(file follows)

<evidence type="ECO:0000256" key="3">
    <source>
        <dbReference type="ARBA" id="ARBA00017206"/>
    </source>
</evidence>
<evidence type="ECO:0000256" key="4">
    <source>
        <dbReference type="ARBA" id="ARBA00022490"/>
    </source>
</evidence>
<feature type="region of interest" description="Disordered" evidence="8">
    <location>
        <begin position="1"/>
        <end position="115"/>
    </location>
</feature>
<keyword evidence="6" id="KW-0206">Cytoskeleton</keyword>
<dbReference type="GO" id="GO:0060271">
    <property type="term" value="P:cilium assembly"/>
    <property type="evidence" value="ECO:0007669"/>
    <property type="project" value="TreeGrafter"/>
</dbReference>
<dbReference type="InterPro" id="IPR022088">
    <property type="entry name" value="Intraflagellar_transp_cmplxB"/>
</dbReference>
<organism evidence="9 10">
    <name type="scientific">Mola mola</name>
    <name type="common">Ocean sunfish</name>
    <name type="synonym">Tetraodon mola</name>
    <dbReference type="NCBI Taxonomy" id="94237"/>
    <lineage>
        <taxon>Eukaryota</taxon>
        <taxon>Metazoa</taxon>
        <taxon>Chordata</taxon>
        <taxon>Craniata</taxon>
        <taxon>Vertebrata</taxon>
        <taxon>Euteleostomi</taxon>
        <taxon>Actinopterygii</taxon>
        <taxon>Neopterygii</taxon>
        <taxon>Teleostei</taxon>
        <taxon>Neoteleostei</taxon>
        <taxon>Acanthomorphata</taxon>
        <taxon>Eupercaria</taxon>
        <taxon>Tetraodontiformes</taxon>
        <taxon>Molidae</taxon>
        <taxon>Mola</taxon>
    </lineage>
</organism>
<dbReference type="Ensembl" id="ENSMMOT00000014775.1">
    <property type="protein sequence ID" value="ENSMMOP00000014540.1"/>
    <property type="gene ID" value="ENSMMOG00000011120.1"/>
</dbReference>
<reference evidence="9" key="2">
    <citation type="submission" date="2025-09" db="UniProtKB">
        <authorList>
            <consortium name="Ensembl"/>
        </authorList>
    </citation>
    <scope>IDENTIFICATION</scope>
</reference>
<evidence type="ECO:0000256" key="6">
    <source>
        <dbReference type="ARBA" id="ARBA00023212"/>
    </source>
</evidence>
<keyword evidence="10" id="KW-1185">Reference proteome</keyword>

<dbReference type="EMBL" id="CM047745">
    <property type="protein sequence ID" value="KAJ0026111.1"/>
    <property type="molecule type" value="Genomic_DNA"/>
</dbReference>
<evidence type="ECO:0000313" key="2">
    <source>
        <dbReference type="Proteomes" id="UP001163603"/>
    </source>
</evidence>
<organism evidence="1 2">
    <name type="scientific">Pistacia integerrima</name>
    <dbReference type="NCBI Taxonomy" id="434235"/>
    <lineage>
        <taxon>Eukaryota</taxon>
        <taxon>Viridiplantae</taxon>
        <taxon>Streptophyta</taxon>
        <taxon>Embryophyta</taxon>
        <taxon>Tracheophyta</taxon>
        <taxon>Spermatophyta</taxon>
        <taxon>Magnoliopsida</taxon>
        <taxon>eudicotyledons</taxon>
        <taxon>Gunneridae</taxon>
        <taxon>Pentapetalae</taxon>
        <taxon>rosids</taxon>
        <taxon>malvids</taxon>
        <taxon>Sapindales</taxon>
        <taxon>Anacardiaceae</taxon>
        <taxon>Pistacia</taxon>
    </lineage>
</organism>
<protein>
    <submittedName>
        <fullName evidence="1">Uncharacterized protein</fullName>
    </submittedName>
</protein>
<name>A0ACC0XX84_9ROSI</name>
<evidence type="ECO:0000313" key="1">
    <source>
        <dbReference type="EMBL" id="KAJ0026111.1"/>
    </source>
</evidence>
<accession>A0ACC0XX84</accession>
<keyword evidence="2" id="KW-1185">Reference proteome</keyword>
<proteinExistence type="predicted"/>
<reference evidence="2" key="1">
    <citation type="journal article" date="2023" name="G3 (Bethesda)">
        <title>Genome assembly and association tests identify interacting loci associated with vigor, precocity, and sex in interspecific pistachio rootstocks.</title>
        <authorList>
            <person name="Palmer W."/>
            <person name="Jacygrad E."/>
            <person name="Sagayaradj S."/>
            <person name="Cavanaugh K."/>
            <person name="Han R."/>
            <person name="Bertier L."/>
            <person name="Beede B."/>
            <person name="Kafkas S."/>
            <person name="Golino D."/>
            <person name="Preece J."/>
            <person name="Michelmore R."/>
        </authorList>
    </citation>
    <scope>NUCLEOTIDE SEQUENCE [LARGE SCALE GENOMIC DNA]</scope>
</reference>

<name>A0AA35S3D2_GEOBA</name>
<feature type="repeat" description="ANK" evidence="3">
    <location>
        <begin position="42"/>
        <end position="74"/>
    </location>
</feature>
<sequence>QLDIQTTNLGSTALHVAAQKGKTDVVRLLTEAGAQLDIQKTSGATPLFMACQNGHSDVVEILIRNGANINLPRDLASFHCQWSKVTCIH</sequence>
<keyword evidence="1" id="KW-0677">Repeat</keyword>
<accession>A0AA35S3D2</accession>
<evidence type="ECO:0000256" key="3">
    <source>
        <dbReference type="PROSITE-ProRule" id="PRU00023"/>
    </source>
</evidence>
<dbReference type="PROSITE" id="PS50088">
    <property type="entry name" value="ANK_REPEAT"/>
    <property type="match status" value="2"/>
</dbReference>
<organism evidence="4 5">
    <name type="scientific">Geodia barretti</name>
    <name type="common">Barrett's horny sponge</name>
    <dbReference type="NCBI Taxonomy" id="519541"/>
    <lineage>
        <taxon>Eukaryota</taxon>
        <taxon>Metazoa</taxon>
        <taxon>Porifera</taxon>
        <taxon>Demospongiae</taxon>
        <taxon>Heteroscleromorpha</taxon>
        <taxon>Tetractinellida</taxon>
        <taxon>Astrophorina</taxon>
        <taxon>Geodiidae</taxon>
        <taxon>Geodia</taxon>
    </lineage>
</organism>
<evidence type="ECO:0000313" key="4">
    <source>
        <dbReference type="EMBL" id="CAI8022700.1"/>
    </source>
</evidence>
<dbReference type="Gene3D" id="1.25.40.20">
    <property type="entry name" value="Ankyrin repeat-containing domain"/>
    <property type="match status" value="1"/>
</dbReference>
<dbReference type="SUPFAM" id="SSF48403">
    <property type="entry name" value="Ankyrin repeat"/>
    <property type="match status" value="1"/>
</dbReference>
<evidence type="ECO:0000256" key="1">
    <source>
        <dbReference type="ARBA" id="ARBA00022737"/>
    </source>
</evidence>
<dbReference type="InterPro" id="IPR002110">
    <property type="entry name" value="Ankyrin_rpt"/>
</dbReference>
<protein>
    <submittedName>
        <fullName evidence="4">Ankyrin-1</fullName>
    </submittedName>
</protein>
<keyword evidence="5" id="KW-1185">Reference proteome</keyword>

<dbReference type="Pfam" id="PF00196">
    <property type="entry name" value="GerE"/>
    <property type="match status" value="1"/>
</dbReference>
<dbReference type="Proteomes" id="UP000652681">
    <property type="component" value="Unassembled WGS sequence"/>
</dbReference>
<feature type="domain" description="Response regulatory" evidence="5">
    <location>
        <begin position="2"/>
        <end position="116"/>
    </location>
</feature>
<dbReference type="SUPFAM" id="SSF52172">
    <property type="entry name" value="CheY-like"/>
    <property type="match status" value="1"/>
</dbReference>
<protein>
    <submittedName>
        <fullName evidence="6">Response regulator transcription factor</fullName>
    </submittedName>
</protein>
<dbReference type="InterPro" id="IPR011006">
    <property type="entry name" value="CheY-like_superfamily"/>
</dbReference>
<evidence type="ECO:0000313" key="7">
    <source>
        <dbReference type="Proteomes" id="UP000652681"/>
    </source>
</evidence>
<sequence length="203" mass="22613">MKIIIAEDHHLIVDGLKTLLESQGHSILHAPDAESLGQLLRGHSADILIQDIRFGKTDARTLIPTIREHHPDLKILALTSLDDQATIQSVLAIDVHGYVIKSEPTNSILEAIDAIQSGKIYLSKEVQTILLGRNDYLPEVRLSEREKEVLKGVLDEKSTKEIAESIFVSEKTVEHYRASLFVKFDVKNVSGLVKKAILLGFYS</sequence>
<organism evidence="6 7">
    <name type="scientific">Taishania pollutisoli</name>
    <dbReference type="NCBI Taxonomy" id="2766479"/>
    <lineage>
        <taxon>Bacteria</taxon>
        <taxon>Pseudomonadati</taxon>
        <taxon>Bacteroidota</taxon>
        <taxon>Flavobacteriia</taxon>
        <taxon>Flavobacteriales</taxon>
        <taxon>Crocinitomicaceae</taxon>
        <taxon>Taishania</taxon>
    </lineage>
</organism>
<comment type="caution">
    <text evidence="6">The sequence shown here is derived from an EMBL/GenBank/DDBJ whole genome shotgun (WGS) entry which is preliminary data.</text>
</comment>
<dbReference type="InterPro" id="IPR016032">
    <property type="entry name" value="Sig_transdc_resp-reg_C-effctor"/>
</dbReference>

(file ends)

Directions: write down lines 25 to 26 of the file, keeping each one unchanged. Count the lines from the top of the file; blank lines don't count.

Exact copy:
</dbReference>
<organism evidence="9 10">